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How Do I Cultivate It?

Studies show that kids behave altruistically even before they’ve learned to talk. But too often, we don’t act on our propensities for kindness as we get older. Here are some specific, science-based activities for cultivating altruism from our new site Greater Good in Action:

Here are some broader ways to nurture our own altruistic instincts—and help motivate altruism in others.

  • Get connected: Feeling connected to other people—even by just reading words like “community” and “relationship”—makes us more altruistic. Reminders of connection can be very subtle: In one study, when toddlers simply saw two dolls facing each other in the background of a photo, they were three times more likely to be helpful than when they saw the dolls in other poses.
  • Get personal: We’re more altruistic when we see people as individuals, not abstract statistics. So if you want to encourage aid to people in need, give their problem a human face. By the same token, people respond more altruistically when they feel personally responsible for a problem: Bystanders to a crisis are much more likely to respond if singled out individually—“Hey, you in the striped shirt, can you help me?”—than if they hear a general appeal for help.
  • See yourself in others: In general, people are much more likely to help members of their own group—but research has shown that who we think belongs to our “in-group” can be very malleable. Finding a thread of similarity with someone else—even something as simple as liking the same sport or sports team—can motivate altruistic action toward that person, in some cases overcoming group rivalries in the midst of war.
  • Give thanks: Grateful people are more generous, perhaps because they’re paying forward the gifts they appreciate receiving from others. Receiving gratitude can also encourage altruism—for instance, when a server writes “thank you” on a restaurant bill his or her tip goes up by as much as 11 percent.
  • Lead by example: People who consistently display altruism encourage others to follow suit. Simply reading about extraordinary acts of kindness makes people more generous, perhaps because they experience the warm, uplifting feeling psychologists call “elevation,” which we get when we see unexpected acts of goodness. This is an especially important tip if you’re caring for kids: Research suggests altruistic children have parents or other caregivers who deliberately model helpful behavior or stress altruistic values.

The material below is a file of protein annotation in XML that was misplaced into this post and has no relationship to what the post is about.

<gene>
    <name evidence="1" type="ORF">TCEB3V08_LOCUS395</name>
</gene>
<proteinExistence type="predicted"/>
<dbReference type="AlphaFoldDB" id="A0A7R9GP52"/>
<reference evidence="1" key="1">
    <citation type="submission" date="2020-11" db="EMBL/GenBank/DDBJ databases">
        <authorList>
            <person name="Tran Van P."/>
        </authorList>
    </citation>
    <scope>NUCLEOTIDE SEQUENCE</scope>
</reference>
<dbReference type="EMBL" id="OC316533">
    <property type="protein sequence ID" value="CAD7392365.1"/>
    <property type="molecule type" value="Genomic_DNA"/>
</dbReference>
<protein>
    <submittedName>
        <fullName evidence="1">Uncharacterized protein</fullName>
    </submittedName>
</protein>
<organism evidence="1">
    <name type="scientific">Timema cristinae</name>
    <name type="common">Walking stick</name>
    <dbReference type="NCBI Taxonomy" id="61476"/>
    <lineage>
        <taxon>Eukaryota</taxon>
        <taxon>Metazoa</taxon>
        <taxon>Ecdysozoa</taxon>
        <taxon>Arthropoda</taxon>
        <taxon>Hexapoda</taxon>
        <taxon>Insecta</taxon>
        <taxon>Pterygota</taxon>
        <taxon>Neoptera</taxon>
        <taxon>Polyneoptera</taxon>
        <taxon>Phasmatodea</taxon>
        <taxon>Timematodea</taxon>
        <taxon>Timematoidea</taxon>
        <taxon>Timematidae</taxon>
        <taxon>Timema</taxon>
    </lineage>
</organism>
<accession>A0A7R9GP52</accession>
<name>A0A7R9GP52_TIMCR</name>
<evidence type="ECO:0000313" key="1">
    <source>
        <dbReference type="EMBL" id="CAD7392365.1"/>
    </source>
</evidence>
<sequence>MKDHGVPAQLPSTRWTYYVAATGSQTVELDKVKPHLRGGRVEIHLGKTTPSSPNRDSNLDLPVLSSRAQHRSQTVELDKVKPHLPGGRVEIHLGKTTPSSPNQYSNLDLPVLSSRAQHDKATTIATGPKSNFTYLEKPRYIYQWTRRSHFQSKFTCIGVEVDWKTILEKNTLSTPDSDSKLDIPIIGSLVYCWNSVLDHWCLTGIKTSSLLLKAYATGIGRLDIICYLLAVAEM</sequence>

• Put people in a good mood: Feeling happy makes people more generous. And because being generous seems to make people happy, researcher Lara Aknin sees a “positive feedback loop” to altruism that might benefit charitable organizations: “Reminding donors of earlier donations could make them happy, and experiencing happiness might lead to making a generous gift.”
  • Encourage collaboration and emphasize shared goals: When kids have to work together on a task, they’re much more likely to share the fruits of their efforts evenly. When students participate in “cooperative learning” exercises in small groups, they’re more likely to show kindness toward their classmates in general.
  • Acknowledge giving—but not with rewards: People are more likely to be altruistic when others will know of their good deeds, perhaps because they assume their kindness will be reciprocated down the line. But too much acknowledgment can backfire: Young kids who receive material rewards for kindness become less likely to help in the future.
  • Get time on your side: In seminal studies by Daniel Batson and John Darley, when people saw someone slumped on a sidewalk, their decision to help depended on a single factor: whether they were late to an appointment. They were altruistic only when they felt like they had the time to be—which offers important lessons for our increasingly busy culture: slow down, don’t overschedule, and make time to be mindfully aware of your surroundings.
  • Help build a supportive community: One study found that neighborhoods with more support structures for kids, like extracurricular activities and religious institutions, had teens who were more altruistic. The amount of wealth in their neighborhood wasn’t a factor. This suggests volunteering doesn’t just make you feel good—it also helps build a more altruistic community.
  • Fight inequality: Studies suggest that when people feel an inflated sense of status, they become less generous. Perhaps that’s why wealthier people in the United States give a lower percentage of their income to charity, especially when they live in neighborhoods with a high proportion of other wealthy people. But when high-status people are made to feel a compassionate connection to others, or feel their status dip, they become more generous.

For more: Read our “Seven Tips for Fostering Generosity,” Stephen Post’s “Six Ways to Boost Your Habits of Helping,” and Christine Carter’s “Five Ways to Raise Kind Children.”